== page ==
An ideology is a collection of ideas. Typically, each ideology contains certain ideas on what it considers to be the best form of government (e.g. democracy or autocracy) and the best economic system (e.g. capitalism or socialism). The same word is sometimes used to identify both an ideology and one of its main ideas. For instance, socialism may refer to an economic system, or it may refer to an ideology which supports that economic system. The same term may also be used to refer to multiple ideologies and that is why political scientists try to find consensus definitions for these terms. For instance, while the terms have been conflated at times communism has come in common parlance and in academics to refer to Soviet-type regimes and Marxist–Leninist ideologies whereas socialism has come to refer to a wider range of differing ideologies which are distinct from Marxism–Leninism. Political ideology is a term fraught with problems, having been called "the most elusive concept in the whole of social science". However, ideologies tend to identify themselves by their position on the political spectrum (such as the left, the centre or the right), though this is very often controversial. Finally, ideologies can be distinguished from political strategies (e.g. populism as it is commonly defined) and from single issues around which a party may be built (e.g. opposition to European integration or the legalization of marijuana), although either of these may be central to a particular ideology. There are several studies that show that political ideology is heritable within families.The following list is strictly alphabetical and attempts to divide the ideologies found in practical political life into a number of groups and each group contains ideologies that are related to each other. The headers refer to names of the best-known ideologies in each group. The names of the headers do not necessarily imply some hierarchical order or that one ideology evolved out of the other. They are merely noting that the ideologies in question are practically, historically and ideologically related to each other. One ideology can belong to several groups and there is sometimes considerable overlap between related ideologies. The meaning of a political label can also differ between countries and political parties often subscribe to a combination of ideologies.Radical environmentalism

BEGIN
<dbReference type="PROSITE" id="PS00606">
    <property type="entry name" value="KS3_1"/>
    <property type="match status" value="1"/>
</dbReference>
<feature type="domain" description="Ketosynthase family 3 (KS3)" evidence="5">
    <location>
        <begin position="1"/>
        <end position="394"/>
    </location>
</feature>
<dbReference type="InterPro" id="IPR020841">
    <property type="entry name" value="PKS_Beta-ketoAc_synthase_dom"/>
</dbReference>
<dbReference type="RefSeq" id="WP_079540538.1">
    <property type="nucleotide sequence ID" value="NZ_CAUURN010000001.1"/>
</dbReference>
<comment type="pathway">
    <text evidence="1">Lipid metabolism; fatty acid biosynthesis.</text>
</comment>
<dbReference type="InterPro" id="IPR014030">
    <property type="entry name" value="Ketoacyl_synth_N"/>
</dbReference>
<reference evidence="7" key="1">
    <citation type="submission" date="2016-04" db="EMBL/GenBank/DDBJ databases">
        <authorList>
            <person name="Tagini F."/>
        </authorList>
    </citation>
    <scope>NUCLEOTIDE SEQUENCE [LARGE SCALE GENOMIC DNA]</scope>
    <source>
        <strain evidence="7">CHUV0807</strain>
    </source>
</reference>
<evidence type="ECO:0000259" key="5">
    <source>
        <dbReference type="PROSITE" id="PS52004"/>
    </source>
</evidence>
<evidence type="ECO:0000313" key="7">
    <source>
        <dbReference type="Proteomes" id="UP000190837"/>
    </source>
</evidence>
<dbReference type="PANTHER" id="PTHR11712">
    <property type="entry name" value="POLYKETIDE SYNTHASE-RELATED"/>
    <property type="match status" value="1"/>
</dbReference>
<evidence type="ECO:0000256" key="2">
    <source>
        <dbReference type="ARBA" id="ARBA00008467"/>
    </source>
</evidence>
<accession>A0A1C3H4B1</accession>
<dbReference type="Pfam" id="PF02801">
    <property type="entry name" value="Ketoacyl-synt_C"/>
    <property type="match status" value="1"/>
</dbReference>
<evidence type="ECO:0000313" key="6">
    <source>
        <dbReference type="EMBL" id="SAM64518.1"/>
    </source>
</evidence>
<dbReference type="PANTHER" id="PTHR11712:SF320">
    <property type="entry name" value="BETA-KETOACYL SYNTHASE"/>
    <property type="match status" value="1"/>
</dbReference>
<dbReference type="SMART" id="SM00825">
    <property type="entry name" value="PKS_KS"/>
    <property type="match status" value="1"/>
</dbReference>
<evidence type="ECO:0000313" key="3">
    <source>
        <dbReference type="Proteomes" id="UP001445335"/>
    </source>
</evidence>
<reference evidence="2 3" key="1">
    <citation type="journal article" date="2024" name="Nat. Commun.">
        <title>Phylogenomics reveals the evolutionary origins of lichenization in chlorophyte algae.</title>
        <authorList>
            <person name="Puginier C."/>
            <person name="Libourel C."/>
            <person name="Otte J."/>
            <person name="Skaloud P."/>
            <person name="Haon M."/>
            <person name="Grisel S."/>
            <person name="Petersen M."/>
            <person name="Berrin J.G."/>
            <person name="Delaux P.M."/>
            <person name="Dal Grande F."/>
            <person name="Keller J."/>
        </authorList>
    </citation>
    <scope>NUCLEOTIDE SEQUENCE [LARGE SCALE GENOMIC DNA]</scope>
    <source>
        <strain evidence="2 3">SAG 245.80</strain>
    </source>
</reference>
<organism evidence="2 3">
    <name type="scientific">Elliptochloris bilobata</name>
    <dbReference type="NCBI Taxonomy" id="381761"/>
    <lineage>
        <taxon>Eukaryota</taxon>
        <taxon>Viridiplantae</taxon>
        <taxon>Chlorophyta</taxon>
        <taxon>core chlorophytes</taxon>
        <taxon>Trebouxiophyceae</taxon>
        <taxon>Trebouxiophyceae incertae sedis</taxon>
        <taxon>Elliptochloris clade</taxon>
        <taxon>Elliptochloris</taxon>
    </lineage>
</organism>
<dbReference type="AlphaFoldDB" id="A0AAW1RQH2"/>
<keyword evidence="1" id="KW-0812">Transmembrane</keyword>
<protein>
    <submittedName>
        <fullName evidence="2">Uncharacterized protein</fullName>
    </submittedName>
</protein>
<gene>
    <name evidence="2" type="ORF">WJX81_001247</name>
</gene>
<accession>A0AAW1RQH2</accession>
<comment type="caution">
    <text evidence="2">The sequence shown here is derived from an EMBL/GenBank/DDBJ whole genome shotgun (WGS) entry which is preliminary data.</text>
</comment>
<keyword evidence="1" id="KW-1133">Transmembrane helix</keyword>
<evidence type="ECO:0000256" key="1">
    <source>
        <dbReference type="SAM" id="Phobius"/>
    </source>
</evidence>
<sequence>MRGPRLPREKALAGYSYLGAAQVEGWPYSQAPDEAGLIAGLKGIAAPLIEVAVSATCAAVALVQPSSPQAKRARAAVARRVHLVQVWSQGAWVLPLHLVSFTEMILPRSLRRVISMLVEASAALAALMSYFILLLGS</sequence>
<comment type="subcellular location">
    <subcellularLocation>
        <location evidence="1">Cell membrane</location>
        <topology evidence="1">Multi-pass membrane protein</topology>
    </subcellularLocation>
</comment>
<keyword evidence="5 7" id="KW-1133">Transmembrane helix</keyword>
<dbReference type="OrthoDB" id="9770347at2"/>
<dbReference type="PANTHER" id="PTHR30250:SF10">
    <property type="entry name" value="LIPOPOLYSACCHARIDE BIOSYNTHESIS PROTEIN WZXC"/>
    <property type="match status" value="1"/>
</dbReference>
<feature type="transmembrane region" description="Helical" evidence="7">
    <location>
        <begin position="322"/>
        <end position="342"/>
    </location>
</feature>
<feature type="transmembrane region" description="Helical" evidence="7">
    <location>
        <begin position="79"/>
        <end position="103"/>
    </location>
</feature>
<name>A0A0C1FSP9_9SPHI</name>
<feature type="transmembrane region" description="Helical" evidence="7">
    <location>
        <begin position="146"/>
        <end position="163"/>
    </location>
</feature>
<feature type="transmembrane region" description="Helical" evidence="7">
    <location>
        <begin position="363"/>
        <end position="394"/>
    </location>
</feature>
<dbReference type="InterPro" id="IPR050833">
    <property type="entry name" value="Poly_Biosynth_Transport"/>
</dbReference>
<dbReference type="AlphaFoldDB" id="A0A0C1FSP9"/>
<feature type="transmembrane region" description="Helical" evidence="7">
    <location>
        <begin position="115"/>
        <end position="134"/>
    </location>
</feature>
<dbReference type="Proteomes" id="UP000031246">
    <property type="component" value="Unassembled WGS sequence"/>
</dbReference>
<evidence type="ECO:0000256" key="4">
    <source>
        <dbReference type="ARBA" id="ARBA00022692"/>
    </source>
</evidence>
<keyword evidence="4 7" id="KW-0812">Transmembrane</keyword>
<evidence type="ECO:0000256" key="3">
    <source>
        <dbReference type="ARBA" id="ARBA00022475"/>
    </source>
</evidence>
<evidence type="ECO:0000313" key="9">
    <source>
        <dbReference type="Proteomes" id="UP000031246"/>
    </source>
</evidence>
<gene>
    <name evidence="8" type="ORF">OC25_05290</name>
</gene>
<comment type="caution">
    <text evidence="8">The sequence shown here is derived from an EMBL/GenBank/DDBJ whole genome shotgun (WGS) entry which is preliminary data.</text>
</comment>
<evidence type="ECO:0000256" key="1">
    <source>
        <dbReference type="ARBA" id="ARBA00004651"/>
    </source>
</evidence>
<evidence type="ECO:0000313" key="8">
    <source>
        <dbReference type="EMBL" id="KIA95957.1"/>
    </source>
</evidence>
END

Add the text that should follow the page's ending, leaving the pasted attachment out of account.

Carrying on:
Radical environmentalism is a grassroots branch of the larger environmental movement that emerged from an ecocentrism-based frustration with the co-option of mainstream environmentalism. It is the extremist ideology behind the radical environmental movement.Religion and environmentalism
Religion and environmentalism is an emerging interdisciplinary subfield in the academic disciplines of religious studies, religious ethics, the sociology of religion, and theology amongst others, with environmentalism and ecological principles as a primary focus.